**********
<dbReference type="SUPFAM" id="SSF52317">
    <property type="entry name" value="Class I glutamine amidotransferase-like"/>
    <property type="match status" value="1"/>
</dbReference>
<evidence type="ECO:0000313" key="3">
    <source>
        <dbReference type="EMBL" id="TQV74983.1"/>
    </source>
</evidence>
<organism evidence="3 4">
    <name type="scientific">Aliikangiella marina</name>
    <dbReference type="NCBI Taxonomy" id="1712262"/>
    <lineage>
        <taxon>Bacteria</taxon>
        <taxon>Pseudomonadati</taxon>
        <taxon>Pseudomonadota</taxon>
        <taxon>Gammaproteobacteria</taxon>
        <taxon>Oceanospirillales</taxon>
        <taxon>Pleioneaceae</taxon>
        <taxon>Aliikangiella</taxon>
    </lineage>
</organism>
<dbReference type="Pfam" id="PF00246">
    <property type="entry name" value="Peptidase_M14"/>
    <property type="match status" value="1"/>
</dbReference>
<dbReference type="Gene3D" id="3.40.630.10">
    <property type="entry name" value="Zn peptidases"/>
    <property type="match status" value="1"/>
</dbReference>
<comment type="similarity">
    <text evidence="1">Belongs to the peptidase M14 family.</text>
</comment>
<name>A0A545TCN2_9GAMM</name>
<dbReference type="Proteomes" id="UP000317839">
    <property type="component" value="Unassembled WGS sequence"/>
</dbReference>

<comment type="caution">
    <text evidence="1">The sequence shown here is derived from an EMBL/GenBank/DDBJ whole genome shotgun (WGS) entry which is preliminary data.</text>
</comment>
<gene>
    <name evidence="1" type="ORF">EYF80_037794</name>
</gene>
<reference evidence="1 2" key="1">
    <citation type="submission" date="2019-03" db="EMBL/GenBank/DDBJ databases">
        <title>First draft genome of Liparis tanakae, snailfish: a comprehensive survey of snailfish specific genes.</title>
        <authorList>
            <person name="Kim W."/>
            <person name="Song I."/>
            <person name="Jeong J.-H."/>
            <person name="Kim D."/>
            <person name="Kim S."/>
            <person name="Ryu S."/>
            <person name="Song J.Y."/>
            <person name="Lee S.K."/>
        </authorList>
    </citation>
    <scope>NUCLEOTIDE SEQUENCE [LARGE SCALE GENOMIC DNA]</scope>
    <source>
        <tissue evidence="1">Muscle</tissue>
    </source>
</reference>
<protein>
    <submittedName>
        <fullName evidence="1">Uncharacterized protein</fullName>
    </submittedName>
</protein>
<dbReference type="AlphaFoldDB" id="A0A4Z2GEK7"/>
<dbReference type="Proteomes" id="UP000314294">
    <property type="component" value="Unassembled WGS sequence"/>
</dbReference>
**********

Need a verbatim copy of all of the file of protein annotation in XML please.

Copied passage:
<dbReference type="SUPFAM" id="SSF52317">
    <property type="entry name" value="Class I glutamine amidotransferase-like"/>
    <property type="match status" value="1"/>
</dbReference>
<evidence type="ECO:0000313" key="3">
    <source>
        <dbReference type="EMBL" id="TQV74983.1"/>
    </source>
</evidence>
<organism evidence="3 4">
    <name type="scientific">Aliikangiella marina</name>
    <dbReference type="NCBI Taxonomy" id="1712262"/>
    <lineage>
        <taxon>Bacteria</taxon>
        <taxon>Pseudomonadati</taxon>
        <taxon>Pseudomonadota</taxon>
        <taxon>Gammaproteobacteria</taxon>
        <taxon>Oceanospirillales</taxon>
        <taxon>Pleioneaceae</taxon>
        <taxon>Aliikangiella</taxon>
    </lineage>
</organism>
<dbReference type="Pfam" id="PF00246">
    <property type="entry name" value="Peptidase_M14"/>
    <property type="match status" value="1"/>
</dbReference>
<dbReference type="Gene3D" id="3.40.630.10">
    <property type="entry name" value="Zn peptidases"/>
    <property type="match status" value="1"/>
</dbReference>
<comment type="similarity">
    <text evidence="1">Belongs to the peptidase M14 family.</text>
</comment>
<name>A0A545TCN2_9GAMM</name>
<dbReference type="Proteomes" id="UP000317839">
    <property type="component" value="Unassembled WGS sequence"/>
</dbReference>

<comment type="caution">
    <text evidence="1">The sequence shown here is derived from an EMBL/GenBank/DDBJ whole genome shotgun (WGS) entry which is preliminary data.</text>
</comment>
<gene>
    <name evidence="1" type="ORF">EYF80_037794</name>
</gene>
<reference evidence="1 2" key="1">
    <citation type="submission" date="2019-03" db="EMBL/GenBank/DDBJ databases">
        <title>First draft genome of Liparis tanakae, snailfish: a comprehensive survey of snailfish specific genes.</title>
        <authorList>
            <person name="Kim W."/>
            <person name="Song I."/>
            <person name="Jeong J.-H."/>
            <person name="Kim D."/>
            <person name="Kim S."/>
            <person name="Ryu S."/>
            <person name="Song J.Y."/>
            <person name="Lee S.K."/>
        </authorList>
    </citation>
    <scope>NUCLEOTIDE SEQUENCE [LARGE SCALE GENOMIC DNA]</scope>
    <source>
        <tissue evidence="1">Muscle</tissue>
    </source>
</reference>
<protein>
    <submittedName>
        <fullName evidence="1">Uncharacterized protein</fullName>
    </submittedName>
</protein>
<dbReference type="AlphaFoldDB" id="A0A4Z2GEK7"/>
<dbReference type="Proteomes" id="UP000314294">
    <property type="component" value="Unassembled WGS sequence"/>
</dbReference>